Solar Power is India's Green Future | Hartek Group - EPC


Solar Power is India's Green Future
Aug, 2019

Solar Power is India's Green Future

Simarpreet Singh,Director, Hartek Group, and Founder and CEO, Hartek Solar Pvt Ltd.

In 2018, the solar power industry saw a 24% increase in its y-o-y capacity additions, while hydropower saw 2% and wind energy saw a 10% increase). Although a majority of the solar capacity additions were dominated by Asia, new markets like Brazil, Saudi Arabia, Egypt, Spain and Latin America saw considerable growth.

The remarkable upsurge in private participation in the power sector in India and the government's thrust on renewable energy is in sync with the country's solar overdrive in pursuit of the 100-GW target for solar projects, there are impeding issues like tender cancellations of mega projects. China's policy shift, feed-in-tariff cut in Japan, and policies levying of taxes and duties on solar energy industry in India limited solar sector growth in 2018, but the solar sector is expected to bounce back in 2019.

With the tender process picking up pace in FY 2019-20, we have a lot to look forward to this year. Pursuing a 40-GW target, the government is also all set to give a big push to the rooftop segment through favourable policies like net metering.

Solar Power is India's Green Future as it presents a great opportunity to phase out fossil fuel and its growing expenses while transforming the country with industrial, social, and economic growth. The future of solar energy in India largely depends on achieving the ambitious solar power generation target of 100 GW by 2022. With the cumulative solar capacity going up to 36.36 GW, as on June 30, 2019, the market sentiment is upbeat because of the record number of installations.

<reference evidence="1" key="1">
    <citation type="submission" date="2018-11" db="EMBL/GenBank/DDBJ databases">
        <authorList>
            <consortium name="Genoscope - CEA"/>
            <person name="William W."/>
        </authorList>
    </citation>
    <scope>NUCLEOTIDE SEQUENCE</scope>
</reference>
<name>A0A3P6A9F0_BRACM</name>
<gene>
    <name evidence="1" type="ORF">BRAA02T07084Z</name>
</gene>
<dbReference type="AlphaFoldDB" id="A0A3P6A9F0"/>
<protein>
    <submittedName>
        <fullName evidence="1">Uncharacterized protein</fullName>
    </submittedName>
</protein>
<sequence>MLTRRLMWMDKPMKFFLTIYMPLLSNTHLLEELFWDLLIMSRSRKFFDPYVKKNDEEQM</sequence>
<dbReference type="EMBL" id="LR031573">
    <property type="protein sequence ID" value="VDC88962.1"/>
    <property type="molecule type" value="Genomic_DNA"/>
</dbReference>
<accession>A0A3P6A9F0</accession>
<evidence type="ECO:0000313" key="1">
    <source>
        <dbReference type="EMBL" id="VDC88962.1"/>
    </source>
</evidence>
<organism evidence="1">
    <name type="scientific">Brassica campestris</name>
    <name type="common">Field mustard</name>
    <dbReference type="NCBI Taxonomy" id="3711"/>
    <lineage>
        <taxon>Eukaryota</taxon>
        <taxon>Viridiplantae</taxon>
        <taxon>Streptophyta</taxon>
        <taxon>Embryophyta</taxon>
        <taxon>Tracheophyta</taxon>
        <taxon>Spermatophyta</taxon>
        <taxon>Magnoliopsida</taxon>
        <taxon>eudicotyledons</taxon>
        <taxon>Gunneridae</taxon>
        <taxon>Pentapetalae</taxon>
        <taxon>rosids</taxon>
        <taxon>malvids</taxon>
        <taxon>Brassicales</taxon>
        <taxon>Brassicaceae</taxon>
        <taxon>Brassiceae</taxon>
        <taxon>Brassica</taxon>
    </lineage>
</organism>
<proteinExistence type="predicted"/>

We believe that by 2030, India's solar industry is poised to grow phenomenally. The country will need $250bn in green energy funds from 2023 to 2030. Investment opportunity for over $30bn per year is expected to come up in the next decade, according to the Economic Survey.

Significantly,India is running the world's largest renewable energy programme. Solar power generatio holds the key to the unprecedented growth India needs to register to get to the magic figure of 100 GW. Fuelling the ever-growing needs of practically all the other key sectors, the power sector forms the backbone of our rapidly expanding economy. Since sustainability is at the heart of all development efforts directed towards building a New India, the country is aiming at increasing the share of renewables in the total installed power capacity to 50% by 2030 with a major chunk coming from solar energy. This is in tune with another dimension of Vision 2030 which foresees India as a pollution-free nation with green environs and blue skies. Renewable sources in general and solar power in particular can make all the difference here as a major source of energy supply.

It is pertinent to mention here that about 40 per cent of the power capacity installed in India this year is solar. All-out efforts at transforming the energy mix are under way. In the Indian solar market, almost every passing tender has promised to deliver cheaper electricity. The solar industry is entering a period of cost efficiency, thanks to advances in technology and competitive bidding. Solar power tariffs in India have plunged to a record low of Rs 2.44 per unit, which will push demand in a big way.

The solar industry has witnessed rapid growth in the last few years and is expected to grow even more in  coming years. To encourage the shift from environmentally detrimental sources of energy to cleaner alternatives, the government has been playing an active role by introducing several incentives, such as GBIs, capital and interest subsidies, which are likely to reduce the dependency on conventional energy and increase adoption of solar power.

These measures involve setting up several small solar projects on barren land and introducing solar water pumps.

To further encourage the adoption of solar power, a slew of welcome initiatives have been recently introduced by the government, which have been welcomed across the industry. This includes the imposition of BIS standards on solar imports, besides ensuring adherence to the quality of products instead of mere price benefits. Another welcome step in the concept note released by the MNRE proposes the development of 10 GW of manufacturing capacity over a period of five years, which focuses on both poly-silicon and wafer manufacturing to create integrated silica-to-modules packages and intermediate standalone packages or combinations.